The “team of rivals” concept is utter nonsense. Bringing Clinton to the State Department is a terrible idea, and it won’t take long before Obama regrets it bitterly.
Following intense speculation in the past couple of weeks, it was now confirmed that Clinton will be the new Secretary of State. This is a major event, and one that is bound to shape irreversibly the Obama presidency. In any administration, the Secretary of State is one of the most powerful figures, since it is assumed that the incumbent enjoys the absolute confidence of the President. In this case, the nomination assumes special significance, since it was over foreign policy matters that Clinton and Obama spat more bitterly.
Less than six months ago, Clinton was scolding Obama for wanting to engage in talks with Iran regarding its nuclear program, joining McCain’s line in depicting him as naive and dangerously inexperienced. Obama, on the other hand, was fast to point out the fact that Clinton supported the Iraq War (while he was strongly against it from the beginning) thus portraying her as a backer of Bush’s most loathed policy decision.
Could it be that they’re now seeing eye to eye on matters over which they were tearing each other apart during the primary trail? Or has Obama, despite all the idealistic platform on which we was elected, already succumbed to the real politik diktat, and felt the need to disarm Clinton by having her on the team? Is he living by Corleone’s maxim of “keep your friends close, but your enemies closer”?
Obama’s supporters call the move a “master stroke”, speaking about building a “team of rivals” that has the potential to make this the most accomplished Democratic administration since Franklin Delano Roosevelt. One can understand the argument: Clinton is, after all, an undisputed political powerhouse, and, thanks to her former role as First Lady, will be able to hit the ground running when she starts touring the world capitals.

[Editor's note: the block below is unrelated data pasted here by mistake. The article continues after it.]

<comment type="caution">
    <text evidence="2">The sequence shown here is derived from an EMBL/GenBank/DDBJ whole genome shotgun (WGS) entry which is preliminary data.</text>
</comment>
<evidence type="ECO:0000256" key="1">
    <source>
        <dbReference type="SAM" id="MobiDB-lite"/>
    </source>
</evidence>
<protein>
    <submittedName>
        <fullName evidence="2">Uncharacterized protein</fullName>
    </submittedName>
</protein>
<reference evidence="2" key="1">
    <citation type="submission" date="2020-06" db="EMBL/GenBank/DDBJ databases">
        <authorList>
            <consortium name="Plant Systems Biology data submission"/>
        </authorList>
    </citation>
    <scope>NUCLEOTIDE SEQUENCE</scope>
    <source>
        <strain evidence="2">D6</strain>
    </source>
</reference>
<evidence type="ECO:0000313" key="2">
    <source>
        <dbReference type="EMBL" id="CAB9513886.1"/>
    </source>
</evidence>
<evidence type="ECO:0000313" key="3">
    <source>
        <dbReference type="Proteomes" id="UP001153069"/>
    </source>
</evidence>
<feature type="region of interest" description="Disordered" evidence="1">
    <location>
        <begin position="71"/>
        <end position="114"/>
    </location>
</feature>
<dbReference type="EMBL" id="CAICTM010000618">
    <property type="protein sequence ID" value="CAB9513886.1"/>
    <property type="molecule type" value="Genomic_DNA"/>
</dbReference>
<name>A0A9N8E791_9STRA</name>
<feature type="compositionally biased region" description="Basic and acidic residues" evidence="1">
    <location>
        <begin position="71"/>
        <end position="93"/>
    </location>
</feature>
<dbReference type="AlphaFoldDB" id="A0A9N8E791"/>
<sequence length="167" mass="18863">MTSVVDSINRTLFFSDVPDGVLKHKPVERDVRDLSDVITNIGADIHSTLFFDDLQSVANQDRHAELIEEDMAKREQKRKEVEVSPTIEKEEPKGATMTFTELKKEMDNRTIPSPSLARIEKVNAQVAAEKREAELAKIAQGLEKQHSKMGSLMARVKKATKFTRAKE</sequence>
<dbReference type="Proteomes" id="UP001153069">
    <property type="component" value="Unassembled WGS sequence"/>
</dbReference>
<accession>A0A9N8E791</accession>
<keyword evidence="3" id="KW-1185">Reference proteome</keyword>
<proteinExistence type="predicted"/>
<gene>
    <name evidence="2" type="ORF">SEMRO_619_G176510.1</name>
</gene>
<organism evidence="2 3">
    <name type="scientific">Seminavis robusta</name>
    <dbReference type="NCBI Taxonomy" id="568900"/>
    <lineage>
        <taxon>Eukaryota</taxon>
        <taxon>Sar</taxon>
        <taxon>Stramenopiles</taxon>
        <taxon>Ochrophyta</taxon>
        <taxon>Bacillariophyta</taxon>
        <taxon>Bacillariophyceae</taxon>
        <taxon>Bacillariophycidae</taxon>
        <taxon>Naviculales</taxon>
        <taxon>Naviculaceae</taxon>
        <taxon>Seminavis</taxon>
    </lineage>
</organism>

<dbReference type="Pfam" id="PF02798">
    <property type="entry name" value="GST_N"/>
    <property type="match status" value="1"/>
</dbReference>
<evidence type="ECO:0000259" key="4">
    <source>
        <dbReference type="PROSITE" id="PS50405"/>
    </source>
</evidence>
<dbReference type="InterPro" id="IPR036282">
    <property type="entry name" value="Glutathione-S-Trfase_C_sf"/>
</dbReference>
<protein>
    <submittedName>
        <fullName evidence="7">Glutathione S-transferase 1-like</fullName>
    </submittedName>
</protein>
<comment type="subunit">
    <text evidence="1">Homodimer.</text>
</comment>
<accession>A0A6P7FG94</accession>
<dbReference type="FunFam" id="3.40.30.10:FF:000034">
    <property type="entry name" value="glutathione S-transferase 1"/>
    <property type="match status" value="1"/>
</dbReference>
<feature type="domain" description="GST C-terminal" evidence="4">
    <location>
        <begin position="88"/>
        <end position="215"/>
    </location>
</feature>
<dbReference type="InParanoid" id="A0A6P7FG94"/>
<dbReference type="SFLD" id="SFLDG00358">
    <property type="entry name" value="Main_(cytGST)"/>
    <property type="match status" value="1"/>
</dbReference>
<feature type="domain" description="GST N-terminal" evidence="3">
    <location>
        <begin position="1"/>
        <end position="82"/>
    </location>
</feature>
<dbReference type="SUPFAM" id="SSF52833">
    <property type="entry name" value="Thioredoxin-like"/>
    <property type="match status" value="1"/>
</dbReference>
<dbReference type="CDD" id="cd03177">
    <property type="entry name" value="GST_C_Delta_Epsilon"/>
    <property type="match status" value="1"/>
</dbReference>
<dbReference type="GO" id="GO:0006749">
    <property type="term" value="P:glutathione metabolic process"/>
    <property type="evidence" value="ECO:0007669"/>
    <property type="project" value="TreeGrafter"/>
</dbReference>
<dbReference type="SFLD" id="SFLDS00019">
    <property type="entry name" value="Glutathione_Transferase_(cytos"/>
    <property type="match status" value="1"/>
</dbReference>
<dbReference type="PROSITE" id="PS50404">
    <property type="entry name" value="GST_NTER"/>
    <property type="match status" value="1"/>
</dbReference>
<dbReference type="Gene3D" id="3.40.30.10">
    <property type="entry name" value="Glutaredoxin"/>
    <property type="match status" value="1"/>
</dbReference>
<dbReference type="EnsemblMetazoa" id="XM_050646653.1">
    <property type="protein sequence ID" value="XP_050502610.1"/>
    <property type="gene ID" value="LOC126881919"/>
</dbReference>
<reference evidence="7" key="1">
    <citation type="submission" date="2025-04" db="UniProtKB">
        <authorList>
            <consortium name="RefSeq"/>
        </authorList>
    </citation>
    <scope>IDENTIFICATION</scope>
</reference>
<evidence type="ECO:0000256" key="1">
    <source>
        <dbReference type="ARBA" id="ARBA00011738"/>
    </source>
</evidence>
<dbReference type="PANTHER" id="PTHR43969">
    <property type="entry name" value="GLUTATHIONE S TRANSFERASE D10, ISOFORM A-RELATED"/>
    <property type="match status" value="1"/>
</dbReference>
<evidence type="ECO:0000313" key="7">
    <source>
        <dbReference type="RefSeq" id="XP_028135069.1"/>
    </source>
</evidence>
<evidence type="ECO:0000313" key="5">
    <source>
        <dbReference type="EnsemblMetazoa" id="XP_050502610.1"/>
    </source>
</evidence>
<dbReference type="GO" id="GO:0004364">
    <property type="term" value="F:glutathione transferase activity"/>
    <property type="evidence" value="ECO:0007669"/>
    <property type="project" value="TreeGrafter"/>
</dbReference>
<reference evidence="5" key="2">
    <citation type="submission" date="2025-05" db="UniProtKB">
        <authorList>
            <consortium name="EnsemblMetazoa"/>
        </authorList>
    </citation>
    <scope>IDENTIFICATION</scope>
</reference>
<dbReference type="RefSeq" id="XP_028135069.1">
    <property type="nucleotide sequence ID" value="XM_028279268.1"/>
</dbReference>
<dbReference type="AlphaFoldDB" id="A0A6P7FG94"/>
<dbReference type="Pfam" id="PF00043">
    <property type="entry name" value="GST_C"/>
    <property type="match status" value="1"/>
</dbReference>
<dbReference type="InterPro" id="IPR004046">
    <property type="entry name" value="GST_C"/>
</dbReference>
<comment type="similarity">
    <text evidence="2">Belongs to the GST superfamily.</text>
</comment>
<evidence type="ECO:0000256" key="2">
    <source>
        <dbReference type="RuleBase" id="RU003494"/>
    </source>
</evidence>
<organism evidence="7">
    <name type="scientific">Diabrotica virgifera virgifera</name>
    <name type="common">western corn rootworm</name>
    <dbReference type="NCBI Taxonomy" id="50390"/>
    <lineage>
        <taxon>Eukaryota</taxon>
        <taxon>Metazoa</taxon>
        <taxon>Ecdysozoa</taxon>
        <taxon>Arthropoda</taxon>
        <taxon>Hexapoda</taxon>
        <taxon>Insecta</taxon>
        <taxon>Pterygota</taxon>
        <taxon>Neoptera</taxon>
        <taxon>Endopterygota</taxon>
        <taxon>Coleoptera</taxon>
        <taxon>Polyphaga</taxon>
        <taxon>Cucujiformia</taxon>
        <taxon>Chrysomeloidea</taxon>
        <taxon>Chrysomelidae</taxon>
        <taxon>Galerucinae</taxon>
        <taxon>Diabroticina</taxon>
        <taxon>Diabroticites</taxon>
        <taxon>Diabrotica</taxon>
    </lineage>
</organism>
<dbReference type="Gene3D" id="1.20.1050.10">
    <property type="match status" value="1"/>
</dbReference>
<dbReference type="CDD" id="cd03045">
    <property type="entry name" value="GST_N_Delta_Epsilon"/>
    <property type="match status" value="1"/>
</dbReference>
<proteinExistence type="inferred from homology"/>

So, by nominating Clinton to the State Department, Obama accomplishes two things: one, he ensures that she is kept on board with the administration, instead of being left loose on the Senate, where she could become a rallying figure for Democratic discontent over unpopular measures he will be forced to take. And two, he gets a Secretary of State with instant face recognition, who will be warmly welcomed in the chancelleries where (right or wrong) Clinton’s consulate is kindly remembered as the golden age of multilateralism.
All this, however, pale in comparison with the immense downsides of having a fake believer on the team. It’s true that, by having her on the State Department, Obama saves himself, and especially the Senate Democratic leadership, the trouble of having to constantly appease her over each and every measure expected to pass the Senate. On the other hand, he risks seeing barricades erupting at Foggy Bottom, with everything, from Israeli-Palestinian peace plans to withdrawal from Iraq to positioning towards Iran subject to endless and paralyzing bickering.
Given the present state of Brand America, and the dimension of the challenges ahead, the last thing the new president needs is to voice a dubious message through a staggering positioning. It is, however, very hard to see how a coherent strategy can emerge out of this “team of rivals”.